Pakistan does not treat its women well. This can be attributed to two traditions the country has inherited. One, women’s poor status is common in the Muslim world. They are segregated and don’t have access to the government supplied social services that equal those available to the male population. There is no better example of this than the attack on Malala Yousafzai that almost killed her. Her crime: to speak in public about the importance of educating girls. The second example is from Saudi Arabia that does not allow women to drive automobiles. This restriction severely limits women’s ability to move around and hence, for them to enter the workforce in the Kingdom. The second tradition comes from the country’s location. Pakistan is a South Asian country and women’s status in the subcontinent is low. It took the rule by the British to make the burning of Hindu widows a crime, a practice called ‘sati’. Even now, India by tradition assigns a very low status to women in its society. It is interesting that the practice of ‘triple talaq’ — a husband could divorce his wife by simply saying ‘I divorce you’ three times — among Muslims in India was declared to be illegal by the Indian Supreme Court. In Pakistan, the practice was banned by the 1961 Muslim Family Laws Ordinance promulgated by the military government headed by Field Marshal Ayub Khan. Upon achieving independence, Bangladesh did not abandon this marital law provision.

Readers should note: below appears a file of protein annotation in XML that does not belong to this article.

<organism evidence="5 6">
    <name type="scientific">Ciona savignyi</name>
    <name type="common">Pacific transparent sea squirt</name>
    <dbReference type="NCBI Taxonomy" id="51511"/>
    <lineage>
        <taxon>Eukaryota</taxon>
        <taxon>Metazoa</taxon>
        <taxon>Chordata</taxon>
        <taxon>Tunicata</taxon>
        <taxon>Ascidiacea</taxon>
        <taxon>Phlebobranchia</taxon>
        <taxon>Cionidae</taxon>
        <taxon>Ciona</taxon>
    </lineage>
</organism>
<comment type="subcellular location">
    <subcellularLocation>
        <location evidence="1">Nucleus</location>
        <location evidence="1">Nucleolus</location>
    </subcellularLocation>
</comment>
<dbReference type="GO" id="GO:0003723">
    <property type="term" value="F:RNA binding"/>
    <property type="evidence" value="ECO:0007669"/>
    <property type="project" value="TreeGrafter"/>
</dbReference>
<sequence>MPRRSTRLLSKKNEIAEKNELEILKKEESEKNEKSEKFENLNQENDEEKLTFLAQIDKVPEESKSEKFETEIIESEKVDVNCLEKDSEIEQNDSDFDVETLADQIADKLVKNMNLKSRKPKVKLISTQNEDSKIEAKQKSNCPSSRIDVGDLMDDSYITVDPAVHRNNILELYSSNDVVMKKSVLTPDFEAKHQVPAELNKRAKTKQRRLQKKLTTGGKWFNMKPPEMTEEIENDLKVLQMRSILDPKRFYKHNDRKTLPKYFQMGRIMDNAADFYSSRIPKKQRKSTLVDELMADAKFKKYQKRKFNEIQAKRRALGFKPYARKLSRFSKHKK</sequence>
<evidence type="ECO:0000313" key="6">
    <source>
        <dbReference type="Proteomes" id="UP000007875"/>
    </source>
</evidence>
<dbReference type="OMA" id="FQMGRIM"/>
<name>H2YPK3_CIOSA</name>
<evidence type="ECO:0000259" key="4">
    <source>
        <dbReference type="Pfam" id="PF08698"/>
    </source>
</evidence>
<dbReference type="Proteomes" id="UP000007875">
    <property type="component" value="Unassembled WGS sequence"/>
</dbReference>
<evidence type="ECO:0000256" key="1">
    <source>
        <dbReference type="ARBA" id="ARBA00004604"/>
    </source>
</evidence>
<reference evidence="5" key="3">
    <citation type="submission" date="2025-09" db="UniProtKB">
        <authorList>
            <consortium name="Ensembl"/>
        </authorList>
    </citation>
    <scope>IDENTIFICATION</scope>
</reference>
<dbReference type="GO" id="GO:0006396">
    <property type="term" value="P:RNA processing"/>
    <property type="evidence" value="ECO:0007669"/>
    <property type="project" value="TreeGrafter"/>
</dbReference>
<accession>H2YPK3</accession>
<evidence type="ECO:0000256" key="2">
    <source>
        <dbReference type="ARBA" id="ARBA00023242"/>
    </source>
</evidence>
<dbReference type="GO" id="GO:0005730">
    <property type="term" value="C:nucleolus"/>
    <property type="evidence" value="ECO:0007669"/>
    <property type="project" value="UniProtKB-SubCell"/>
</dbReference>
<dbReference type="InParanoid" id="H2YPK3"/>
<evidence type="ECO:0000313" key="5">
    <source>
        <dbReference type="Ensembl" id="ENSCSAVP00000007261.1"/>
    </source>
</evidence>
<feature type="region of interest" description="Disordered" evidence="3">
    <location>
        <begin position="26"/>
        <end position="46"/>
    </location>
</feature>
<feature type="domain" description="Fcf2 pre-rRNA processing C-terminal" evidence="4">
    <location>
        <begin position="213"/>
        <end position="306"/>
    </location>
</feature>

Women’s low status in Pakistan has serious demographic consequences. The government’s optimism that the country had entered the phase of demographic transition has not been borne out by the census of 2017. It is estimated that the rate of growth in population was one-third higher than what the government had believed. It was 2.4 per cent rather than 1.8 per cent assumed in the Pakistan Economic Survey of 2016-17. The second surprise from the census’s finding is that the sex ratio in Pakistan has not adjusted to what is regarded as the demographic norm. In normal populations, the ratio of women in the total population is slightly higher than that of men. This is largely on account of women’s longer life expectancy. This has not happened in Pakistan and the reason is the relatively low status of women in the Pakistani society. As the impressive demographic transition in Bangladesh has shown, improving women’s standing in society has significant consequences for the birthrate. Bangladesh, once a part of Pakistan, has shown what can be achieved by improving women’s social and economic status in society.
The main factor accounting for women’s higher social status in Bangladeshi society is the rate of female participation in the labour force which, at 43.1 per cent, is almost double of Pakistan’s 24.3 per cent. This is largely due to the employment of women in Bangladesh’s large garment-making industry. Another factor is the level of female educational attainment. Once women enter the workforce, their need for education increases. In Bangladesh, 42 per cent of women aged 25 years and above have some secondary education compared to Pakistan’s 26.5 per cent. The sociological consequences arising from these two factors probably explain most of the significant differences in the status of the women in these two countries.